The pandemic led thousands of Japanese companies to redefine the office’s role. Now with remote work being mainstream, offices are no longer the pillar of companies. However, for Japanese companies, these spaces are perfect for building communication hubs that strengthen networking and collaboration.
While virtual events and water coolers are great strategies to boost connection, for some teams, in-person interactions are necessary. According to several Japanese companies, while they support remote work, they believe this type of interaction shouldn’t be forgotten.
Japanese Companies Are Transforming Office Spaces
The onsite, hybrid, and remote dilemma still continues as major leaders like Elon Musk believe the traditional onsite way is the way to go. Still, others think it´s time for a change, especially when there´s a high demand for remote work.
Freee, a cloud-based accounting software provider, is the perfect example. While they believe remote work is the present and future, they know that onsite is always a good idea when it comes to communication and collaboration.
Yuka Tsujimoto, chief culture officer, mentioned that they have experimented with many tools to improve communication. The company switched to a fully remote operation in 2020; however, despite using tools and strategies to increase collaboration, they realized that having some onsite activities wasn´t a bad idea.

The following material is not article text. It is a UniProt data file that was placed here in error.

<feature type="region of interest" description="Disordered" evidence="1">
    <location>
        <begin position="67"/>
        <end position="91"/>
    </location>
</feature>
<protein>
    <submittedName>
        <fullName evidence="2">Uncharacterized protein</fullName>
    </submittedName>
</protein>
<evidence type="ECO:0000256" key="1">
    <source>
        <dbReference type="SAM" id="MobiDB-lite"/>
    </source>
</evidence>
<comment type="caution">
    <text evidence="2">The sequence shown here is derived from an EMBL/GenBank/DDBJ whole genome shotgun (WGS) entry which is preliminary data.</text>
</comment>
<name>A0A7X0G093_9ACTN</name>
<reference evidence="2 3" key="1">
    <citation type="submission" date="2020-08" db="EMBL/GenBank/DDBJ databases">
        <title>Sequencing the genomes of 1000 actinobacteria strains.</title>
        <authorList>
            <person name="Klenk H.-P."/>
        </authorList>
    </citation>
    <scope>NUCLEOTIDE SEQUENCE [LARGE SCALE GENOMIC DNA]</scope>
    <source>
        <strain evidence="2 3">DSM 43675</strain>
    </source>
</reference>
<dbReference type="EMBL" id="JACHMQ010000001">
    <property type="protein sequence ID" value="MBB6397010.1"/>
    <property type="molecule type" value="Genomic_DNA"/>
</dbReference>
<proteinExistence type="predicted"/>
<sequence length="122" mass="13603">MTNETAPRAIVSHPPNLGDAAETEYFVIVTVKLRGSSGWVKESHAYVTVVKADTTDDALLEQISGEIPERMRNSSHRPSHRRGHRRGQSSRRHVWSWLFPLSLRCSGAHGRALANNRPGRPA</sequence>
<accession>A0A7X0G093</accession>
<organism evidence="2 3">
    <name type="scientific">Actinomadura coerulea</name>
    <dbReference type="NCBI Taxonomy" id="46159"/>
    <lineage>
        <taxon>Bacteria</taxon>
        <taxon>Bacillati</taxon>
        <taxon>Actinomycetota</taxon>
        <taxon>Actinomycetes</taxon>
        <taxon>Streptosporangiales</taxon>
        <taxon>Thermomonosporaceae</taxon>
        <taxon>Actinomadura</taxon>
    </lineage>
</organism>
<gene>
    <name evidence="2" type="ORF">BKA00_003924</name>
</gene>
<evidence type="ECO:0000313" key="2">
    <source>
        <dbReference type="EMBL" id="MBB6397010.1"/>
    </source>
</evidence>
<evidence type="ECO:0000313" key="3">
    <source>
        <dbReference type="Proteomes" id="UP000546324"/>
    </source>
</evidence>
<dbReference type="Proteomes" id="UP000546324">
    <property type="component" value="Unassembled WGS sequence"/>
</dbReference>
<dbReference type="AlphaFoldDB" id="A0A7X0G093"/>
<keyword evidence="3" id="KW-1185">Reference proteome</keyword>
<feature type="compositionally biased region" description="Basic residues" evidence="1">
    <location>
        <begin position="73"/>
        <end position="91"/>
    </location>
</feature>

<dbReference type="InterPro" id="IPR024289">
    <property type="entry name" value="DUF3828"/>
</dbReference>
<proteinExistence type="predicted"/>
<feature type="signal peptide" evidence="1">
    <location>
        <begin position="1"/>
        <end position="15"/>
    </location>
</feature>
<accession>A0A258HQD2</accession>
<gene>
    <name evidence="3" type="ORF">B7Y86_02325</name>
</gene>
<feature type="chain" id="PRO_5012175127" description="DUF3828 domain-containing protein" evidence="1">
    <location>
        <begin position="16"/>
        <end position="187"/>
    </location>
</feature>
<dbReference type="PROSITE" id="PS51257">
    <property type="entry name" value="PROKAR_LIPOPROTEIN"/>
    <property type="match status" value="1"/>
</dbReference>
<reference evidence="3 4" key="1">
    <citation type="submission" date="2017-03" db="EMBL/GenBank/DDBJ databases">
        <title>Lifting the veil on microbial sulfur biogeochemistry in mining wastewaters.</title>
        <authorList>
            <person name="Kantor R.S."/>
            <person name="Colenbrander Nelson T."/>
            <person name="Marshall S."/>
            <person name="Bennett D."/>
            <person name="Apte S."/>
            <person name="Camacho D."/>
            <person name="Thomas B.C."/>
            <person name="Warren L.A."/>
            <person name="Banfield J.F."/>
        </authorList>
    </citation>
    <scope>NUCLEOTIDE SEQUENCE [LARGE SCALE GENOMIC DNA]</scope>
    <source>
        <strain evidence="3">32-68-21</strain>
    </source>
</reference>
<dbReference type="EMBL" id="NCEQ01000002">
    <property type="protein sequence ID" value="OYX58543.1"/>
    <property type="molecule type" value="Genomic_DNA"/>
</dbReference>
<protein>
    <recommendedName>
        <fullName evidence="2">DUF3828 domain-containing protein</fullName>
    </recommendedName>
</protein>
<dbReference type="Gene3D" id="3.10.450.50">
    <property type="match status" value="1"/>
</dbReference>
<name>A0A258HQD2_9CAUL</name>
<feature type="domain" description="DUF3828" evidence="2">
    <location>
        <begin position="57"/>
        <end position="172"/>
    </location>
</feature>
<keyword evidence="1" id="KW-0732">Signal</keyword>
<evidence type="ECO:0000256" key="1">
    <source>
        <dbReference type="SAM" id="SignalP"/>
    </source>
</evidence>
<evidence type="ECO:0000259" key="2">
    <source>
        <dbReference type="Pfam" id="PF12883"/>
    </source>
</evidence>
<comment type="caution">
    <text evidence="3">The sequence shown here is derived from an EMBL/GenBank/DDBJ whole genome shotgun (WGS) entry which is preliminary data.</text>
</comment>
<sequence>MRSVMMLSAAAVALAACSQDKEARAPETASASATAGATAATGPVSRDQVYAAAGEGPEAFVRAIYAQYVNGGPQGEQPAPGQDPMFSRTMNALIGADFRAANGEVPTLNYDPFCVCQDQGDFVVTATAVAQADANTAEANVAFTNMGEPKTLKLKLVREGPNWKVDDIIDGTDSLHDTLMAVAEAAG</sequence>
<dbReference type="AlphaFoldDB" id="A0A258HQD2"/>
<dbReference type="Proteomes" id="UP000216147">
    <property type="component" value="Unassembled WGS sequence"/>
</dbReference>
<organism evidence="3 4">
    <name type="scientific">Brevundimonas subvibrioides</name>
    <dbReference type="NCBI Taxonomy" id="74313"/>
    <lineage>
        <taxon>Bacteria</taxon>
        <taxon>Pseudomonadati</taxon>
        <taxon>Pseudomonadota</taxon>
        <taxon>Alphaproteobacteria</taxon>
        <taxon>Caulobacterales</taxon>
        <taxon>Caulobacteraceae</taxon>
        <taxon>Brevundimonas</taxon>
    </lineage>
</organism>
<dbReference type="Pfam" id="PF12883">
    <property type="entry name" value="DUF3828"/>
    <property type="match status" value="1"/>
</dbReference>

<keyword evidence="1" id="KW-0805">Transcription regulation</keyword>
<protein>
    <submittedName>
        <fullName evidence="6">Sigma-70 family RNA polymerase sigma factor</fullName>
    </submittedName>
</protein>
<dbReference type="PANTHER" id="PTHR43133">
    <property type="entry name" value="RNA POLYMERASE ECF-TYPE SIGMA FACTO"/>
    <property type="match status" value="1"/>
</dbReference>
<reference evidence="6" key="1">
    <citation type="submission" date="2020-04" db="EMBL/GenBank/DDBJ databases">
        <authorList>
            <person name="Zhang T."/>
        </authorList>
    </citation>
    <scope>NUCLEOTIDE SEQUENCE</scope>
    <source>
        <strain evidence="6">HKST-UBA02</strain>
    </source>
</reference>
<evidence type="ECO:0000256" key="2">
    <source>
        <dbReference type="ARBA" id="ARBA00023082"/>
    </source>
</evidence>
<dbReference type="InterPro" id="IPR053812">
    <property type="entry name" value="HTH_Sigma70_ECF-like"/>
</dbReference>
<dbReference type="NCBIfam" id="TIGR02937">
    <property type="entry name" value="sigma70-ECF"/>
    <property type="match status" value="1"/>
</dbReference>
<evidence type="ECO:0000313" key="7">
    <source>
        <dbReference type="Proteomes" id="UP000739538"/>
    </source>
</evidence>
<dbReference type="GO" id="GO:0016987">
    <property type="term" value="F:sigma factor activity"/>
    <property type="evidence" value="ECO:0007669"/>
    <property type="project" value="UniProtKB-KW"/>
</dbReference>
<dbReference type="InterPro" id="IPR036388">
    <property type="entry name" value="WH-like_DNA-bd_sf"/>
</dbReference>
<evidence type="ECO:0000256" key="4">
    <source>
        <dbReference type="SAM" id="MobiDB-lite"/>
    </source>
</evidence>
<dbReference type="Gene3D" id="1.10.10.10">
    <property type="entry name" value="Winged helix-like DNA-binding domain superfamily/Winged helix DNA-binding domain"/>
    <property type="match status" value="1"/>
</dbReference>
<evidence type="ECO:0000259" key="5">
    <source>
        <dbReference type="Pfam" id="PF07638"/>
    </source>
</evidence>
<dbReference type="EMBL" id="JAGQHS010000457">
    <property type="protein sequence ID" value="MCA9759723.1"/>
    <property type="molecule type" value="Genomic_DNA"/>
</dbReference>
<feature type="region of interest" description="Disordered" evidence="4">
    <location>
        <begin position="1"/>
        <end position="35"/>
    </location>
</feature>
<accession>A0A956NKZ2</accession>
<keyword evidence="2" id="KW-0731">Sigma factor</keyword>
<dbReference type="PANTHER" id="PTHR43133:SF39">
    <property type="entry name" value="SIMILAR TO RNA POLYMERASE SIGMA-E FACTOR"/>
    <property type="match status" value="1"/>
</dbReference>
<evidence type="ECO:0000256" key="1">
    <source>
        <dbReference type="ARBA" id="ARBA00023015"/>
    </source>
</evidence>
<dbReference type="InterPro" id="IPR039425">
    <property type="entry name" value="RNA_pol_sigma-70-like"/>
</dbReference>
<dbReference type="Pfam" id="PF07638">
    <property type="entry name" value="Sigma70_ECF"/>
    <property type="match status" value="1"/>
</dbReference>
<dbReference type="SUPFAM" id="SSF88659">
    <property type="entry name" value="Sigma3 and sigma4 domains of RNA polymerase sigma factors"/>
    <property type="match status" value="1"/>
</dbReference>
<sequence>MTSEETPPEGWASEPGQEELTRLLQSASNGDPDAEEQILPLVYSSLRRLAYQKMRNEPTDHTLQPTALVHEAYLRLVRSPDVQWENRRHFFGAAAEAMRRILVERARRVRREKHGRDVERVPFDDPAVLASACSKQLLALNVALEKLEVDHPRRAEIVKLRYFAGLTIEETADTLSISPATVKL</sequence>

Freee moved to a new office to strengthen networks among employees and help new employees feel comfortable and welcomed. Non-engineer employees are required to go to the office three times a week, and engineers only once a week.
However, the office space is not the same as it was pre-pandemic. The company knew it would be challenging to encourage employees to go back, so they created a space that actually motivates them.
The chief culture office said, “we wanted to create an office where they think it’s better than working from home,”
They now have an artificial lawn with a camping tent, hammocks, and foldable chairs. A beach-like area and also s traditional dagashiya snack shop, where employees can eat for free.
The new office also has a spacious kitchen with high-end cooking utensils and equipment, with the idea being that workers can cook and eat meals together, encouraging fostering communication.
Other Japanese companies are also transforming their office spaces into collaboration hubs. Gree, a Tokyo-based entertainment provider, transformed their office into art spaces with murals decorating over 1000 walls.